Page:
Last month drawings of MKEK’s domestically produced FN MAG were released to the public, along with a 5.56x45mm NATO design. Through that and the specification pages on the companies website, we know that the company is finally coming out to the public over long-term plans to replace aging MG3s made under license by MKEK since 1974. What we have now is video footage of what appears to be function-testing of an MKEK MFY-71 (Makineli Tüfek-71/ Machine Gun 71) GPMG outside a factory or at least a rudimentary test range. The barrel lacks any front sight, and doesn’t have a final factory finish applied, along with the receiver rivets, feed tray cover, and bipod.
This is the original video, actually linked to from the Turkish defense products website–
And another mashup, just in case that one gets taken down-
The design appears to be combining portions of the classical FN MAG and the Soviet PKM general purpose machine gun. From the FN MAG is the open gas tube, smaller carrying handle, and no picatinny rail on the feed tray cover, while from the PKM is the elongated compensator that is found on heavier barrel PKMs and earlier models, in addition to some foreign derivatives.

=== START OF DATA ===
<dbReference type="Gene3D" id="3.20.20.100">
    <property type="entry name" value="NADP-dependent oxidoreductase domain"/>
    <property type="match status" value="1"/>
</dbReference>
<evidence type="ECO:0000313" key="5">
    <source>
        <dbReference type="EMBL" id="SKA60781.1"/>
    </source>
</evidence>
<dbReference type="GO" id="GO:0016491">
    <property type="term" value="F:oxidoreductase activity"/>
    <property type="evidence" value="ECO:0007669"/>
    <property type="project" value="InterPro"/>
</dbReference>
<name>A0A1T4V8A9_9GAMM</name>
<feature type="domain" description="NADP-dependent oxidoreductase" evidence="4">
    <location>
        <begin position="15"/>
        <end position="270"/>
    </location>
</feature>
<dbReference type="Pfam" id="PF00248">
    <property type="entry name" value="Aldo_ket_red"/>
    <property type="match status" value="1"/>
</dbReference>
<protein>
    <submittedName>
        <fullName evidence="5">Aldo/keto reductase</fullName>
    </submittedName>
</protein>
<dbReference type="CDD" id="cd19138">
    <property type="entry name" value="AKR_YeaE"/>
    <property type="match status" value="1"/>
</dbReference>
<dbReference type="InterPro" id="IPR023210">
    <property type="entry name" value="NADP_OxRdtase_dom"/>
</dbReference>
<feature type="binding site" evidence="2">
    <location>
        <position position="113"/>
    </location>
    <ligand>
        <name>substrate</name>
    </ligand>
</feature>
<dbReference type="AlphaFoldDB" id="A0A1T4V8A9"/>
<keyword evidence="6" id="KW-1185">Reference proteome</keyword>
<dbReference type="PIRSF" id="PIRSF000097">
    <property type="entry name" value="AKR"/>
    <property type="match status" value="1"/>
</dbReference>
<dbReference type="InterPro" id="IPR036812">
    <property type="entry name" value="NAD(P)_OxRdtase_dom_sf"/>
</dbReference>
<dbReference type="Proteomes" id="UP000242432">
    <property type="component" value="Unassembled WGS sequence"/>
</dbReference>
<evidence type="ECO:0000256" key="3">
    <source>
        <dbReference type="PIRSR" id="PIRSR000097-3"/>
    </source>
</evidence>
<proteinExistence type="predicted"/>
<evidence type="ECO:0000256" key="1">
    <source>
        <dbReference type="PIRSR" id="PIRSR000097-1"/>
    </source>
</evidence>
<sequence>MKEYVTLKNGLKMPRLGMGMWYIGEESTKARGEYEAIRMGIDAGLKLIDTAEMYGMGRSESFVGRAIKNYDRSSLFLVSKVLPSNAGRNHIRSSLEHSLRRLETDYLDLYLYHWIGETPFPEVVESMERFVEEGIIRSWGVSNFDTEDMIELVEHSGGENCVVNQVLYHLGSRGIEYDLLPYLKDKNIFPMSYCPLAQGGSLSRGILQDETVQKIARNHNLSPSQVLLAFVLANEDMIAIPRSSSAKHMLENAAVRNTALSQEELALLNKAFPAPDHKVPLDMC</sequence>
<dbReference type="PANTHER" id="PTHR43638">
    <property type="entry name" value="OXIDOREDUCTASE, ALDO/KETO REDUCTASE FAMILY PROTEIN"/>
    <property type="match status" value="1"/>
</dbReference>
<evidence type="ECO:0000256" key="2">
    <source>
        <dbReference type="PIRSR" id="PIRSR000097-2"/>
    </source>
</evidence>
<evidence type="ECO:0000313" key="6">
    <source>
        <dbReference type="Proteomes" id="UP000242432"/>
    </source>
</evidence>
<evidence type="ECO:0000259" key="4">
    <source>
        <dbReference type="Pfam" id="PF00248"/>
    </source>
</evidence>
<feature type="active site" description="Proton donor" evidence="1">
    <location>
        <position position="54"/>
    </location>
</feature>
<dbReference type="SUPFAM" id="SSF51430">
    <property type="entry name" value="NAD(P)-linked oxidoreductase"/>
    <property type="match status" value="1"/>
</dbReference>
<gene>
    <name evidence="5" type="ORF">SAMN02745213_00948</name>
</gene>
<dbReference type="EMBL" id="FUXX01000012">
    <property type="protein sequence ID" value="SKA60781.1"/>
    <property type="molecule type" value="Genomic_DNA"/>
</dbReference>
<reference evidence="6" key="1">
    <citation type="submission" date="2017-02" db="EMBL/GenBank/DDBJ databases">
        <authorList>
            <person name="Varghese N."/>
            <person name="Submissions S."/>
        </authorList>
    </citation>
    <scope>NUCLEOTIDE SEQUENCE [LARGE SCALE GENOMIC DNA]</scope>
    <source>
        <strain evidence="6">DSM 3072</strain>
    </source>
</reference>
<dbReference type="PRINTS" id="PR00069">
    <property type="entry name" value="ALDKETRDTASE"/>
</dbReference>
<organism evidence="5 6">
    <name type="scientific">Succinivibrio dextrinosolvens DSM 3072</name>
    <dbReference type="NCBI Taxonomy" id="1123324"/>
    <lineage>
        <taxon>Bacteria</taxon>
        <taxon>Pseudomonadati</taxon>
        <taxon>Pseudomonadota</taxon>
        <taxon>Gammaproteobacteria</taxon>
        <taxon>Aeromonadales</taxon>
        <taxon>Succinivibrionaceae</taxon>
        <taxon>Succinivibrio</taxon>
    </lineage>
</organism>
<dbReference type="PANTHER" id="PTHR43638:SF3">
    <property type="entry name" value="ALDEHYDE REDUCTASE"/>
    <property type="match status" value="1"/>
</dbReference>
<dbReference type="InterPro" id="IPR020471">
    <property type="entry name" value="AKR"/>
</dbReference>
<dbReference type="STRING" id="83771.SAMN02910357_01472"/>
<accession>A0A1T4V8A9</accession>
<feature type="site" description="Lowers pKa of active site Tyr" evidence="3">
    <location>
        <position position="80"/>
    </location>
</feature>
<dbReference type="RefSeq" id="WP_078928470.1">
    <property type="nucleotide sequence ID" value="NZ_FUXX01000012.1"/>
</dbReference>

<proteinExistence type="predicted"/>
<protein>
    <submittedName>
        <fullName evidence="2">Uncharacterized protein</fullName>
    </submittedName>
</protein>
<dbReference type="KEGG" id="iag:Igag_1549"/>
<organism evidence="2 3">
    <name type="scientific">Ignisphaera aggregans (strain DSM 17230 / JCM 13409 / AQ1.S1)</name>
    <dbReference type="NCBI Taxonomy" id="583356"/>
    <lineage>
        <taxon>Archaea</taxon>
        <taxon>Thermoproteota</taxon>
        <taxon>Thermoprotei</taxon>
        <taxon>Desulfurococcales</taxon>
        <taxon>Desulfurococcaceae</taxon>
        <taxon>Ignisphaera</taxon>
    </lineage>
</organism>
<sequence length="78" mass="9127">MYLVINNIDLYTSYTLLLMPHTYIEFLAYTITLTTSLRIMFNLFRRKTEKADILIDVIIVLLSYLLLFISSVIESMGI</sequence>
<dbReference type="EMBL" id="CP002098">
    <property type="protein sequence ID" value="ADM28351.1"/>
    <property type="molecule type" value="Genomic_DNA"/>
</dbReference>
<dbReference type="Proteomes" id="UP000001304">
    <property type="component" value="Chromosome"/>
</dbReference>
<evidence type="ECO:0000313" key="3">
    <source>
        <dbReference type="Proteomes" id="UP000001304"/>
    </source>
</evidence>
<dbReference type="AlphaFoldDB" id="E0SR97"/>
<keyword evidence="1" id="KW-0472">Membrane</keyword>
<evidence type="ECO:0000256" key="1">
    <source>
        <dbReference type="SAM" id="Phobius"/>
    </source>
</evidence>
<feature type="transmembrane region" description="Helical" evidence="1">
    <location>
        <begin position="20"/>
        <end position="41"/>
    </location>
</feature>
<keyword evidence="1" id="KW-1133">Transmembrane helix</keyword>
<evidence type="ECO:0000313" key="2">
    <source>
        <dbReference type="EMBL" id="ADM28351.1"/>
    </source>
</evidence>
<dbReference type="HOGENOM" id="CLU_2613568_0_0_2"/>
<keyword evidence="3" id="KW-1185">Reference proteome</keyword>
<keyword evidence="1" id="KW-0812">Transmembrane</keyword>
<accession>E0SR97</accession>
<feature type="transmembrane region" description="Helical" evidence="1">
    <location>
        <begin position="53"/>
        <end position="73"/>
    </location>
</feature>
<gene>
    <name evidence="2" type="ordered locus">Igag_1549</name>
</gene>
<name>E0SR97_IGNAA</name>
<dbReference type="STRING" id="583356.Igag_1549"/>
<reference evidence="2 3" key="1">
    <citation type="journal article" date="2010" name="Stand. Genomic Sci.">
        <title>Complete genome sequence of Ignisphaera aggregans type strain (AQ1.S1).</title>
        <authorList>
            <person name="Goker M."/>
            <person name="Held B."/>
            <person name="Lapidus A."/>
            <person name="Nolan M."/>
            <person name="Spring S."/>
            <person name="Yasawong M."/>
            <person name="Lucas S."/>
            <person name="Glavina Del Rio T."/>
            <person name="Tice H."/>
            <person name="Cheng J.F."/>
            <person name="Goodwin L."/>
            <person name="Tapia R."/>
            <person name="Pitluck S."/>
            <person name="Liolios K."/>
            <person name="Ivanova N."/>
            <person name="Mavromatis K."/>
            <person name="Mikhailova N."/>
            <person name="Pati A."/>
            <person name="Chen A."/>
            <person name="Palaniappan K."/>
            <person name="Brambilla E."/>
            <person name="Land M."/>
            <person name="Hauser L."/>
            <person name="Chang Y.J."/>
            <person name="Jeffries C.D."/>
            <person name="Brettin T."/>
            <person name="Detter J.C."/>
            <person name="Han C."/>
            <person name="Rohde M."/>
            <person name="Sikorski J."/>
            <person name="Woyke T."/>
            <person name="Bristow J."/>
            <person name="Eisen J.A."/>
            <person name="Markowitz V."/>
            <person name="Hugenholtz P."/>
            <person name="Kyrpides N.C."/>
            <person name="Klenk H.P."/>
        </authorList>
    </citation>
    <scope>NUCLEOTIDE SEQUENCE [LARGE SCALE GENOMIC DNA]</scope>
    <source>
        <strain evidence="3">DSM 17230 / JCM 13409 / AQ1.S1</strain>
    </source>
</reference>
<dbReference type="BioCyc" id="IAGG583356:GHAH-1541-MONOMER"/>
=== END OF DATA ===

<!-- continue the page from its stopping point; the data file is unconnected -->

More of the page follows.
Throughout this update we must bear in mind that there is still further design modification to come. If anything, this entire machine gun development has taken far too long (some estimates since 2009 when Kale and MKEK were working on a joint machine gun), with Turkish Infantry probably even preferring an actual PKM copy over an FN MAG based one. This Turkish soldier left us a comment on the last update-
Mountain fighting units always choose PKM’s over MG3’s.
I don’t know where you heard that the PKM is not accurate, but that information is incorrect.
PKM is very accurate. It is relatively light and it fires at a reasonable rate.
It is just as reliable as an MG3, if not more so, and is very well built.
The Turkish army never produced or purchased PKM’s mind you.
They are captured weapons.
We use them because we like them better.
A PKM is extremely useful when you see enemy movement from across a valley.
A well aimed burst can stop them dead in their tracks and keep them pinned down. That gives you time to re-position.
A fast firing 7.62 can spray all over the place. If the bullets land farther away from them, they will usually chance it. Rate of fire is not useful in mountain fighting.
Weight is important, accuracy is important.
They polled Mountain units for a new machine gun design a while back. Everybody just said: If you can improve the PKM, do it. Otherwise, just give us PKM’s. I don’t know why they did the MAG.
I personally liked the weapon very much. I never fired it in an engagement.
I carried the ammo.
I carried a lot less ammo than I would have for an MG3.